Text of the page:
What is it about October and the stock market? A lot of theories seeking to explain the market's propensity to crash during October have been advanced over the years. Late last week, I ran across a particularly novel one: It's all about the moon.

Seriously. Back in 1998, a technical analyst named Christopher Carolan won the Charles Dow Award -- given for "excellence and creativity in technical analysis" -- for a paper that looked carefully at the historical phenomenon of October market panics. Technical analysts love statistical correlations, and Carolan found a doozy: According to his paper, many of history's biggest stock market panics around the world occurred within hours of a specific point on the annual "lunar calendar," one that typically fell in mid-to-late October. Carolan referred to those times as "dark days" for the market.

To be fair, Carolan has not, as far as I can tell, pushed this discovery as any sort of sure-fire predictor of market crashes. Rather, it's more something for traders and money managers to keep in mind during volatile times. That seems reasonable. But it's interesting to note that this year's "point of maximum panic," per Carolan's thesis, occurred over this past weekend. Sure enough, overseas markets had a rough ride on Monday morning -- with Hong Kong's market, down more than 12%, looking pretty well panicked -- and U.S. markets opened lower, though selling wasn't intense. But now that we're past the "dark days," everything should start to ease off. Right?

Gosh, I hope so. But statistical correlations or no, I’m not comfortable making any predictions these days, aside from some very broad ones: Eventually, the market's volatility will abate, and eventually, corporate growth will resume, buyers will step back in, and prices will begin to rise in a sustainable way.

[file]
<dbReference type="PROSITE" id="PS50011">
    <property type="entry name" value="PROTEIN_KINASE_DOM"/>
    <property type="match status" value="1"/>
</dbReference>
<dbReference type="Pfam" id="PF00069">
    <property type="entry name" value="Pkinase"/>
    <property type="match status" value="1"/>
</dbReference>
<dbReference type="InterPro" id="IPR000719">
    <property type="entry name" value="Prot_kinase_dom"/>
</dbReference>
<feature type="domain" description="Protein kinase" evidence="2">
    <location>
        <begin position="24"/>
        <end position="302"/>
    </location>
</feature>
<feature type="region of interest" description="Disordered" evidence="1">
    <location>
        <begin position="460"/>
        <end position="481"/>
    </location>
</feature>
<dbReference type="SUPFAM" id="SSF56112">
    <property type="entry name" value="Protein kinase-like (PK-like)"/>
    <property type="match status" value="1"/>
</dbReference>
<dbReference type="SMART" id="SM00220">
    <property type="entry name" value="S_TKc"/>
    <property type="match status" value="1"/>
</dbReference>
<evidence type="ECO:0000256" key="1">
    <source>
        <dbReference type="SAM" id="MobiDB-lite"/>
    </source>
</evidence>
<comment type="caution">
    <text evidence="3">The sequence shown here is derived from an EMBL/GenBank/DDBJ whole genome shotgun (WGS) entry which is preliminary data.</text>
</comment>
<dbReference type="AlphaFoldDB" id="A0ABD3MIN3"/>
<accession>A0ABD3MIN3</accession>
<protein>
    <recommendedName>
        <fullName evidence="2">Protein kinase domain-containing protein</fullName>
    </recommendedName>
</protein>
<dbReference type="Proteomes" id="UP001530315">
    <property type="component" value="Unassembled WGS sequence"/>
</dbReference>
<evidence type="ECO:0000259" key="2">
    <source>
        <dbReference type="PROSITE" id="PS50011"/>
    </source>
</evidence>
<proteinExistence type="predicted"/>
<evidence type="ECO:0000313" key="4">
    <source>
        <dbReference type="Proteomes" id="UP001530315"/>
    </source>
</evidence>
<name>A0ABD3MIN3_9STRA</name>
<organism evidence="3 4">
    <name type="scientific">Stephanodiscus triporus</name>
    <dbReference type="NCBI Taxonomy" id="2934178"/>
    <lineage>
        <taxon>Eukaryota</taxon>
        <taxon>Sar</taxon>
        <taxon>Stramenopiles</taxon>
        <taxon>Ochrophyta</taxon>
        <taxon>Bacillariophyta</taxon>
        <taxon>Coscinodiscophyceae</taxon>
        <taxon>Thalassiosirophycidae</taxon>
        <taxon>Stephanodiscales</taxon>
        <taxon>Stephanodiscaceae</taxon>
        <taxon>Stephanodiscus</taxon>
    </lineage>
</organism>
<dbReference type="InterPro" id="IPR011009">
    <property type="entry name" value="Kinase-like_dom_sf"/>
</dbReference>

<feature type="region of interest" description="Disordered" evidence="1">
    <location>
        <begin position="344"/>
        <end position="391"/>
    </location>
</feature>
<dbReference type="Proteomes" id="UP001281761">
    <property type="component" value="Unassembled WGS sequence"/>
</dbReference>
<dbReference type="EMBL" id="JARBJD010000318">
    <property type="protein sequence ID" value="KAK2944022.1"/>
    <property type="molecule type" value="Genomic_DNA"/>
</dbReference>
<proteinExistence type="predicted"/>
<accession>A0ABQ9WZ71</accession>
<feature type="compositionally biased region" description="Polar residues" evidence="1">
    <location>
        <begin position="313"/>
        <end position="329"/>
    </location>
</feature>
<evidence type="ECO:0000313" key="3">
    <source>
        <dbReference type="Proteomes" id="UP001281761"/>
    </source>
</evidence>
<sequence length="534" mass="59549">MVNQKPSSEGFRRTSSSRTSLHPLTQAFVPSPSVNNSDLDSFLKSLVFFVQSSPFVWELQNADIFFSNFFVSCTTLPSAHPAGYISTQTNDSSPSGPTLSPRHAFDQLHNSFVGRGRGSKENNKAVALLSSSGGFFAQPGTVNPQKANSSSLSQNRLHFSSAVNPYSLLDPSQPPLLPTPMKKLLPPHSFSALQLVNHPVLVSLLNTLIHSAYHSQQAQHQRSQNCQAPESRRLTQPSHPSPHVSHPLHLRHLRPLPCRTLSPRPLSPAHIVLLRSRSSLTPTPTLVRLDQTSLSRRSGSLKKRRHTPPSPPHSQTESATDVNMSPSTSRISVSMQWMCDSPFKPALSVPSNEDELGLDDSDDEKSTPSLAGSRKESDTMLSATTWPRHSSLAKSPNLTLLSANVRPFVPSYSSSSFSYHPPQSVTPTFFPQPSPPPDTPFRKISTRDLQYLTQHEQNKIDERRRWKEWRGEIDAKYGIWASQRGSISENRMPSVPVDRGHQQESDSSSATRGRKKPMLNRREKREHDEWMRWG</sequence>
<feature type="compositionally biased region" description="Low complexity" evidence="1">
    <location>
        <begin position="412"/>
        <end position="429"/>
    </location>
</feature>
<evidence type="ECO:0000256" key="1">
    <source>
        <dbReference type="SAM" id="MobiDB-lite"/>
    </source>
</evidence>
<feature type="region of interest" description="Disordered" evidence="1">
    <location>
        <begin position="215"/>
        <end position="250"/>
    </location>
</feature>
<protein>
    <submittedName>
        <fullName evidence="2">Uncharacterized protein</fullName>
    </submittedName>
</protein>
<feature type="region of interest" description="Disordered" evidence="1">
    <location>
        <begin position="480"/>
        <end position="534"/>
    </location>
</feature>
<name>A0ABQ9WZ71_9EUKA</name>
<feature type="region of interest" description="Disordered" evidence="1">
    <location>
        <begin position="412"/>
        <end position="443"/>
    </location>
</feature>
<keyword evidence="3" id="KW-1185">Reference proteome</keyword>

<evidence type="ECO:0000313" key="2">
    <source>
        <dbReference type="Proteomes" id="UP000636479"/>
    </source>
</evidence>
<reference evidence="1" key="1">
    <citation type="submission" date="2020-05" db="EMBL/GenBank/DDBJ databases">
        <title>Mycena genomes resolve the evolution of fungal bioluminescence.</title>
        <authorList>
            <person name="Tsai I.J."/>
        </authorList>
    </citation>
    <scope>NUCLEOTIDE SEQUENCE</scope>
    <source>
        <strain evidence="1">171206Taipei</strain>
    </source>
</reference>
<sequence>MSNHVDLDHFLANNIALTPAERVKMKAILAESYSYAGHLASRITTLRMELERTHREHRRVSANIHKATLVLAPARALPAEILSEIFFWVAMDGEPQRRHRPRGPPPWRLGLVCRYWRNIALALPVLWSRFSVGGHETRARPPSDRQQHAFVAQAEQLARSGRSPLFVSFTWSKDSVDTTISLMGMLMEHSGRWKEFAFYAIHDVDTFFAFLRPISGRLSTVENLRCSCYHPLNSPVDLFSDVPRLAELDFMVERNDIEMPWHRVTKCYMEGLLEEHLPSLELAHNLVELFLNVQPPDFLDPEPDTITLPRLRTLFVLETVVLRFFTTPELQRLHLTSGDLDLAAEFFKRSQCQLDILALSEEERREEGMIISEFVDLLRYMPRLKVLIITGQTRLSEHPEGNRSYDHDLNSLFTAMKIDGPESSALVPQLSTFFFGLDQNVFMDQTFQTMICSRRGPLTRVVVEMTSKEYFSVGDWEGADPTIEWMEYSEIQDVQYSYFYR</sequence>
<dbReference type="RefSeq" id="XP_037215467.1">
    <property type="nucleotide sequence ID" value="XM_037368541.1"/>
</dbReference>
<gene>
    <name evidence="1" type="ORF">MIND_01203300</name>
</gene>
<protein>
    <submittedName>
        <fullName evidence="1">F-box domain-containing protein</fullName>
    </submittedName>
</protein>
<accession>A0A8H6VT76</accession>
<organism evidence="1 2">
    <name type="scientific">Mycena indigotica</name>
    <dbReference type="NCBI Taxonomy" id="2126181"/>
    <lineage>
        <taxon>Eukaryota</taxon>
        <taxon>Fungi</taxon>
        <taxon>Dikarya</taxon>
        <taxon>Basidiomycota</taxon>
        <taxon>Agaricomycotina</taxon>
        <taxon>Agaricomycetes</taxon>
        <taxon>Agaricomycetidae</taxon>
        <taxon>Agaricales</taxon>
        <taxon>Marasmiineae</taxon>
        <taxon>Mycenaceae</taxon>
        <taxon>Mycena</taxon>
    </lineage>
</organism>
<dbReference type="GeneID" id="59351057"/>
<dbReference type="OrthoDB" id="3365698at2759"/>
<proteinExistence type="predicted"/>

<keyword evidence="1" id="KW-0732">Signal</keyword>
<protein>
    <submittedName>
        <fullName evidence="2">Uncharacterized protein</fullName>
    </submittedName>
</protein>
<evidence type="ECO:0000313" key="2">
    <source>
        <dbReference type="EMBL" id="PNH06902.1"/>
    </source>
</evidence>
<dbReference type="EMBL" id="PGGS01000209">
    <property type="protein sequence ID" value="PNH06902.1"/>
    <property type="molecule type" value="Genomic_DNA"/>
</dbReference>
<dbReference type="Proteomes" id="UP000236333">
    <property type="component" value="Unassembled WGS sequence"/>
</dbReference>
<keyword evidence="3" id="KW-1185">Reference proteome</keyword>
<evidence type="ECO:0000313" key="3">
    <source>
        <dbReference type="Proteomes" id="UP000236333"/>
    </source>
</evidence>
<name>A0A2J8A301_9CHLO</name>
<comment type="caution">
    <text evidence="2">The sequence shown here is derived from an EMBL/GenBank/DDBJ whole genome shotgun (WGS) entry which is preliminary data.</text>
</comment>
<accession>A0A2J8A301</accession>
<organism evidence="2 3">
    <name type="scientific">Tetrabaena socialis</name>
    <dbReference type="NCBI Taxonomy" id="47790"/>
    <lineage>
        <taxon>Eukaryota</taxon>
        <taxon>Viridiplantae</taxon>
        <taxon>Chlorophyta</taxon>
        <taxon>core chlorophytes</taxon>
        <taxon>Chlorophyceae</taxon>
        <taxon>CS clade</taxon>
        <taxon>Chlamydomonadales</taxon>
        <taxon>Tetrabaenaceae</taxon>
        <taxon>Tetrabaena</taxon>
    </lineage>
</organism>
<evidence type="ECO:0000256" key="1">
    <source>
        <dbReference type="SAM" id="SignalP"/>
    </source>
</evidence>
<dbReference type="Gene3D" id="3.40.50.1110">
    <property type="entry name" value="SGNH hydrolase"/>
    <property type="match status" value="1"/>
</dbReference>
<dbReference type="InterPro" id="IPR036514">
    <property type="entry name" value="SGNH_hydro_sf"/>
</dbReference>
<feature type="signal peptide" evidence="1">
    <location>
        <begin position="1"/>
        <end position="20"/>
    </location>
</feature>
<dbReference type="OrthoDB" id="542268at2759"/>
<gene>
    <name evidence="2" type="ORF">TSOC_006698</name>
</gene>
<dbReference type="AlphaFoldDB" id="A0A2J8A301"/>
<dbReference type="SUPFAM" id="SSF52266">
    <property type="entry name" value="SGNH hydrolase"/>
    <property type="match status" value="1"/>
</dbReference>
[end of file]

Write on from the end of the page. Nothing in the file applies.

Meanwhile, there's still a lot of fear out there, despite plenty of suggestions that it's time to buy. What's the sensible course?

Buy, but buy carefully
Early in my investment career, a well-regarded portfolio manager told me his rule of thumb: "When stocks are down, buy. They'll go lower. Ignore that. When stocks are up, sell. They'll go higher. Ignore that. Apply this rule consistently and you'll make money in the market."

His point was that trying to time absolute tops and bottoms isn't reasonable. And I think that's worth taking to heart right now. I don't know whether we're at the bottom, near the bottom, or still another 10% or more from the bottom. But I do know that markets around the world have lost a huge portion of their value in recent weeks, that a lot of that loss was due to panic selling, that panic abates eventually, and that nothing drives the prices of good companies down as fast or as thoroughly as panic selling.

Prices will rebound. Those who buy here will make money when they do. And those who buy the biggest values here -- the stocks that are the most underpriced relative to their intrinsic value and prospects -- will make lots of money.

There are some crazy values out there. I just used the Fool's CAPS screener to find heavily discounted mid-cap stocks that are highly rated by the community. Here are some intriguing ones from my quick search:


CAPS Rating (out of 5)

Price to Earnings

Price to Book

Atwood Oceanics (NYSE:ATW)




Baker Hughes (NYSE:BHI)




Genuine Parts (NYSE:GPC)








Lincoln Electric (NASDAQ:LECO)




Noble Corp. (NYSE:NE)








Source: Motley Fool CAPS.

There's definitely a theme there: Oil and gas exploration, auto parts, welding equipment -- all corners of the market that are either out of favor at the moment but supported by longer-term trends, likely to perk up during a recession, or both. Are any of these buys? I'll need to do more research to be sure. But they're the kinds of stocks that are worth a close look right now: stocks with a "margin of safety," limited downside and big upside potential that isn't dependent on market whims -- or phases of the moon.

If you'd like some help with your search for value, the Fool's Inside Value team is on the case with up-to-the-minute recommendations and commentary to help you find the best buys amid the market's chaos. You can check out its latest ideas for free with a no-obligation 30-day trial.

Fool contributor John Rosevear has no position in any of the stocks mentioned. Genuine Parts is a Motley Fool Income Investor recommendation. ITT is a Motley Fool Inside Value selection. NVIDIA and Atwood Oceanics are Motley Fool Stock Advisor recommendations. Try any of our Foolish newsletters free for 30 days. The Fool's disclosure policy knows that howling at the moon only annoys the neighbors.